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Andrew Ross Sorkin delivers the first true behind-the-scenes, moment-by-moment, account of how the greatest financial crisis since the Great Depression developed into a global tsunami. From inside the corner office at Lehman Brothers to secret meetings in South Korea, Russia and the corridors of Washington, "Too Big to Fail" is the definitive story of the most powerful men and women in finance and politics grappling with success and failure, ego, greed, and, ultimately, the fate of the world's economy. 'We've got to get some foam down on the runway!' a sleepless Timothy Geithner, the president of the Federal Reserve of New York would tell Henry M.Paulson, the Treasury Secretary about the catastrophic crash of the world's financial system would experience. Through unprecendented access to the players involved, "Too Big to Fail" recreates all the drama and turmoil, revealing never-disclosed details and elucidating how decisions made on Wall Street over the past decade sowed the seeds of the debacle. This true s tory is not just a look at banks that were 'too big to fail', it is a real-life thriller about a cast of bold-faced names who themselves thought they were 'too big to fail'.read more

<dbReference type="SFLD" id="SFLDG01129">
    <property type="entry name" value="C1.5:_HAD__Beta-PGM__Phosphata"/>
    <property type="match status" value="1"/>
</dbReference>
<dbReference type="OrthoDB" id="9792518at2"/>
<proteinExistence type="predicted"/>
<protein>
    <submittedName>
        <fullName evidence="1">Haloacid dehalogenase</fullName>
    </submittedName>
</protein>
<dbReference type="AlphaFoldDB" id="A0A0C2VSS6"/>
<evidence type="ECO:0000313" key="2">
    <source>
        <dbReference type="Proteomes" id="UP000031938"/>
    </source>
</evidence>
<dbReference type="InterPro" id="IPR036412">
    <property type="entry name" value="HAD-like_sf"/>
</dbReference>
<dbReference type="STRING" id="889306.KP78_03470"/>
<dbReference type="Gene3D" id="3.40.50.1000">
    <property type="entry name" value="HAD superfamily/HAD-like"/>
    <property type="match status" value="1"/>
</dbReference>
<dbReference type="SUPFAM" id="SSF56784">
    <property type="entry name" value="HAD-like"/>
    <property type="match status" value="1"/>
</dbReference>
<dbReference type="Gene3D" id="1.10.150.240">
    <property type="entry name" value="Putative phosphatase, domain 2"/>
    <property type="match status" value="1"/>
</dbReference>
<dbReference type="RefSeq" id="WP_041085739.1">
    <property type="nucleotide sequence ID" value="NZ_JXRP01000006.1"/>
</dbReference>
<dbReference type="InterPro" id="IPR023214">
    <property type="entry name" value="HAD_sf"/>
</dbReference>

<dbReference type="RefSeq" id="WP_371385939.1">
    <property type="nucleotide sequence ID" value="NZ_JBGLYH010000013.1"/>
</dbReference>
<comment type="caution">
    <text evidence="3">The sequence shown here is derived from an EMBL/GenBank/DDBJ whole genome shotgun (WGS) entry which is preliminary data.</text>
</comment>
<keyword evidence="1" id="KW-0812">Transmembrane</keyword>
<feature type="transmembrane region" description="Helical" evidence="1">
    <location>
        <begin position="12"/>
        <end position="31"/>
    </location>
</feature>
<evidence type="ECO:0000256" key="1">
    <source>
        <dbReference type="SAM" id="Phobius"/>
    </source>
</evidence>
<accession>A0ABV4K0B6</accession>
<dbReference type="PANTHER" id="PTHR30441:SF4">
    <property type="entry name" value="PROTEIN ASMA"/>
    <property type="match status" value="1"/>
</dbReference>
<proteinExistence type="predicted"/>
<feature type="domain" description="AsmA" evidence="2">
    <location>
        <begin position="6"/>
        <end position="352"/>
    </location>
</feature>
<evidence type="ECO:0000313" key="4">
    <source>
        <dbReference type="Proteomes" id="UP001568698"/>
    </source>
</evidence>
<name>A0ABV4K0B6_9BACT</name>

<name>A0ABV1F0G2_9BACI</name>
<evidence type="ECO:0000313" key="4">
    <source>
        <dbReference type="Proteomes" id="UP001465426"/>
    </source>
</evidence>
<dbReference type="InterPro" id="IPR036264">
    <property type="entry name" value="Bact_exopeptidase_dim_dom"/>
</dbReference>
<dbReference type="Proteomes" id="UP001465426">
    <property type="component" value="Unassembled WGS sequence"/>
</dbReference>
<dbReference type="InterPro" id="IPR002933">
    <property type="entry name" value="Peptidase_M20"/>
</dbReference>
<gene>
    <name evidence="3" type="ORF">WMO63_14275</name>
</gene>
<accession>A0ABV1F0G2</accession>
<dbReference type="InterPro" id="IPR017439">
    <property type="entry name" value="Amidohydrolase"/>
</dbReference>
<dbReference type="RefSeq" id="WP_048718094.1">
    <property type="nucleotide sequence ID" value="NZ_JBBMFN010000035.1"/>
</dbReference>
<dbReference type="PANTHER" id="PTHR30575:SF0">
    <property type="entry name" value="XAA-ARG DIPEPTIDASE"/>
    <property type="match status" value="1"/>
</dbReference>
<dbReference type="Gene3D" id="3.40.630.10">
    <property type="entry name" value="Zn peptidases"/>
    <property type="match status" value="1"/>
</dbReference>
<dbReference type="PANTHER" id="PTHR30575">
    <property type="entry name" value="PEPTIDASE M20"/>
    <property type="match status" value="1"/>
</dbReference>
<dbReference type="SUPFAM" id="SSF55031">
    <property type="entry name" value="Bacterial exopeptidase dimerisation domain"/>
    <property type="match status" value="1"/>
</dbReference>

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I thought this was a good account of what went on during the financial crisis. It is a rather dramatic account of the events, though, so one has to wonder if or where the author might have taken some dramatic license. Regardless of that, I thought it was a rather fair account of events. Given the public outcry over the bailout, and both Wall Street and the government's role, would be easy to slant a story against them. However, I think Sorkin did a very good job to try to tell the story without doing so.read more